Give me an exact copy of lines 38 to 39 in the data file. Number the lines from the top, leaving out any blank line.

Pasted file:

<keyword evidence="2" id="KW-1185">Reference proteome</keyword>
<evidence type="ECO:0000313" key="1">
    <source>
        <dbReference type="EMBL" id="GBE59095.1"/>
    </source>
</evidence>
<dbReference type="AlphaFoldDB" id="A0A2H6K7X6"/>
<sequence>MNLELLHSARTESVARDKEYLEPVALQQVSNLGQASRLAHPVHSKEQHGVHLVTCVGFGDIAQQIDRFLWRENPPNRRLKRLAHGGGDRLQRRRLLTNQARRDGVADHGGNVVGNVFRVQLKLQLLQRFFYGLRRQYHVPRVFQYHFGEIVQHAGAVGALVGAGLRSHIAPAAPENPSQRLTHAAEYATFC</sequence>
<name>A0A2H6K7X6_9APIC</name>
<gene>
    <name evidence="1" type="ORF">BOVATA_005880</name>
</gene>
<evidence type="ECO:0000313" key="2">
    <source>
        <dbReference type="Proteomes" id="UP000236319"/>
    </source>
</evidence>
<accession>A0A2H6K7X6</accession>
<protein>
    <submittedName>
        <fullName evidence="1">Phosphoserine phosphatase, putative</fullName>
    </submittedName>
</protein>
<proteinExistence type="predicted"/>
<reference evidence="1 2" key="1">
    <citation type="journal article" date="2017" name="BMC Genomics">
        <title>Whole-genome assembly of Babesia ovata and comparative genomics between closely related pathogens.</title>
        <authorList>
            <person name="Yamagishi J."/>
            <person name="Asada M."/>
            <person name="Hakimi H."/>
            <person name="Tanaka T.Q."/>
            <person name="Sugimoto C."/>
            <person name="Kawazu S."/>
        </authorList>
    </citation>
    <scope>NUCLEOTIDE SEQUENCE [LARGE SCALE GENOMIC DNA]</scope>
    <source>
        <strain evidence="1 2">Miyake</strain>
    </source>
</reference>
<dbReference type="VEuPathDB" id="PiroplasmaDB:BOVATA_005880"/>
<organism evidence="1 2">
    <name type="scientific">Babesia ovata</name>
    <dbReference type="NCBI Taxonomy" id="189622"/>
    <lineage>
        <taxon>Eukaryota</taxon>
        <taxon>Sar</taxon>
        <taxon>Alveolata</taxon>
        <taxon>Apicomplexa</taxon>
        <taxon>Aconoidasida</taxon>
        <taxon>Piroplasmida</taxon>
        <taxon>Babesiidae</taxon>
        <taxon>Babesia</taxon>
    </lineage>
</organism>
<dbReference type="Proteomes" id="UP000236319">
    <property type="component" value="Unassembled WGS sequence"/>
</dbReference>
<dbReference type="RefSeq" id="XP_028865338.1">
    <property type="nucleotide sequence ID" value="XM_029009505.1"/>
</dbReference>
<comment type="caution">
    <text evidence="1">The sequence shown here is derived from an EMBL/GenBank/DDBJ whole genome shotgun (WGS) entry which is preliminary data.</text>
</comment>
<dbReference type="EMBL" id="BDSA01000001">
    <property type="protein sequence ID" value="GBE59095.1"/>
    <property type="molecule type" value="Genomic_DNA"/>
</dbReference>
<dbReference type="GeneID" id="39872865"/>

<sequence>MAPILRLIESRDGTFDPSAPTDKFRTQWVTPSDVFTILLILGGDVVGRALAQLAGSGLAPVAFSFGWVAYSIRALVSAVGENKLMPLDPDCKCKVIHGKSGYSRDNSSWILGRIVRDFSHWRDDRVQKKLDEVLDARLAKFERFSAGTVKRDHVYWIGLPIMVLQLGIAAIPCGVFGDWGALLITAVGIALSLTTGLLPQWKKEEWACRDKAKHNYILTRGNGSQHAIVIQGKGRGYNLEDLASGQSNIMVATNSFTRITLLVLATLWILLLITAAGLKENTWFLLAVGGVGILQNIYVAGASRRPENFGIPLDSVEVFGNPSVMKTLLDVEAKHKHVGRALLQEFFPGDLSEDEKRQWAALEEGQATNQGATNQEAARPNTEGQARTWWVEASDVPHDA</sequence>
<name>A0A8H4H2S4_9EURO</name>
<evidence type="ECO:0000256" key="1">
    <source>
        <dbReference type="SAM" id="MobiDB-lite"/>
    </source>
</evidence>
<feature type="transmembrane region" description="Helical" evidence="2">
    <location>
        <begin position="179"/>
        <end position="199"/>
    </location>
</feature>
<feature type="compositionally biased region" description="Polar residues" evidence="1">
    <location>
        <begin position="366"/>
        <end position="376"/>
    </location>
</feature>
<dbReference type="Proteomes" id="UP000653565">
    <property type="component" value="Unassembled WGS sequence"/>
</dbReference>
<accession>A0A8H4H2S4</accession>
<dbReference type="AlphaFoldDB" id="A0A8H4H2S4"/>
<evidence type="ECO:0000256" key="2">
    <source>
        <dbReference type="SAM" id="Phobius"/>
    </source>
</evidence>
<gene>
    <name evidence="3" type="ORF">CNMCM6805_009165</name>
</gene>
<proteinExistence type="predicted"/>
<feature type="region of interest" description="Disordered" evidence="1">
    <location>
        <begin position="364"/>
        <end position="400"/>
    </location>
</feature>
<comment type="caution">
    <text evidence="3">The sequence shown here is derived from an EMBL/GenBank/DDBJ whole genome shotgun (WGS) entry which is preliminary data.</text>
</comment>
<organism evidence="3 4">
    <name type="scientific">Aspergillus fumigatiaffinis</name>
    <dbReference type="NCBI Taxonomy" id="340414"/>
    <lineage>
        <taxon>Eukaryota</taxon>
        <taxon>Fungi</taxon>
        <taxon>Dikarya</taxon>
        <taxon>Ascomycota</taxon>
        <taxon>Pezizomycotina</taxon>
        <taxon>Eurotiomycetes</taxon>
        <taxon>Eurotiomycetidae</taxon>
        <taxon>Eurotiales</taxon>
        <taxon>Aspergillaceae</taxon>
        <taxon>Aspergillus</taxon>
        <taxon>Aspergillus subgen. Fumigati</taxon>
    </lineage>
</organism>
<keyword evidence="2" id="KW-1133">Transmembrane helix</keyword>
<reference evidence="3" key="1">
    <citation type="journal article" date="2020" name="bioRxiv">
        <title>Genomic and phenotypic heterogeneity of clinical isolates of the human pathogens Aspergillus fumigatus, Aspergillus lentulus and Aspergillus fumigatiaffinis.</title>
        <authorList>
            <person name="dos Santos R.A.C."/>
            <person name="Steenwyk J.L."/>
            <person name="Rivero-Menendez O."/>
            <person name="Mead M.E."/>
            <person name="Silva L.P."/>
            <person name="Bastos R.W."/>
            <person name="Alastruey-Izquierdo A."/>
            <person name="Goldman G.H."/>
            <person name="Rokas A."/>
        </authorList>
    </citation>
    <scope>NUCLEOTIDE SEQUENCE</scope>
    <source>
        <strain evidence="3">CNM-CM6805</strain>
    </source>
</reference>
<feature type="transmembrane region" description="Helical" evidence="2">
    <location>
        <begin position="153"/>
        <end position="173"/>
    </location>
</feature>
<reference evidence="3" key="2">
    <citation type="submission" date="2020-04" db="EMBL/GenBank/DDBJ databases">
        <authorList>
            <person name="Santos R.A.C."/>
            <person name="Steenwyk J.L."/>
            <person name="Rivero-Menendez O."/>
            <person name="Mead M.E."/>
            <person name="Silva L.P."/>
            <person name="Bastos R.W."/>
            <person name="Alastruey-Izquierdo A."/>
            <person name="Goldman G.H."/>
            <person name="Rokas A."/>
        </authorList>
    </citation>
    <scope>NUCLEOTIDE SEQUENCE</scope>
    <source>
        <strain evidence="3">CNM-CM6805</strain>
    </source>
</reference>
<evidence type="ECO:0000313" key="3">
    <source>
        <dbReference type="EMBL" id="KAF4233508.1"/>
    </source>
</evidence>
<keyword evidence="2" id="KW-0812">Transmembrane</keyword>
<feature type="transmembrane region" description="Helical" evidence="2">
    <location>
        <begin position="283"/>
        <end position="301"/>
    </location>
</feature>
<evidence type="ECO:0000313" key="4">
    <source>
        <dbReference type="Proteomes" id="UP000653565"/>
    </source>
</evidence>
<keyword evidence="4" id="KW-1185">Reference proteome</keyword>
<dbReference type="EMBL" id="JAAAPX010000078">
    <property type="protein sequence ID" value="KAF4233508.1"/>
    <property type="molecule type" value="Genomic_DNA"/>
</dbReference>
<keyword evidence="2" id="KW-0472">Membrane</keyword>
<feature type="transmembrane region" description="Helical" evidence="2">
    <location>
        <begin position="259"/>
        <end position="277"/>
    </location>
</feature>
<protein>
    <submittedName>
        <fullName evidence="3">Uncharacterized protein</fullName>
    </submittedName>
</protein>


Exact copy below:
    <source>
        <strain evidence="1 2">Miyake</strain>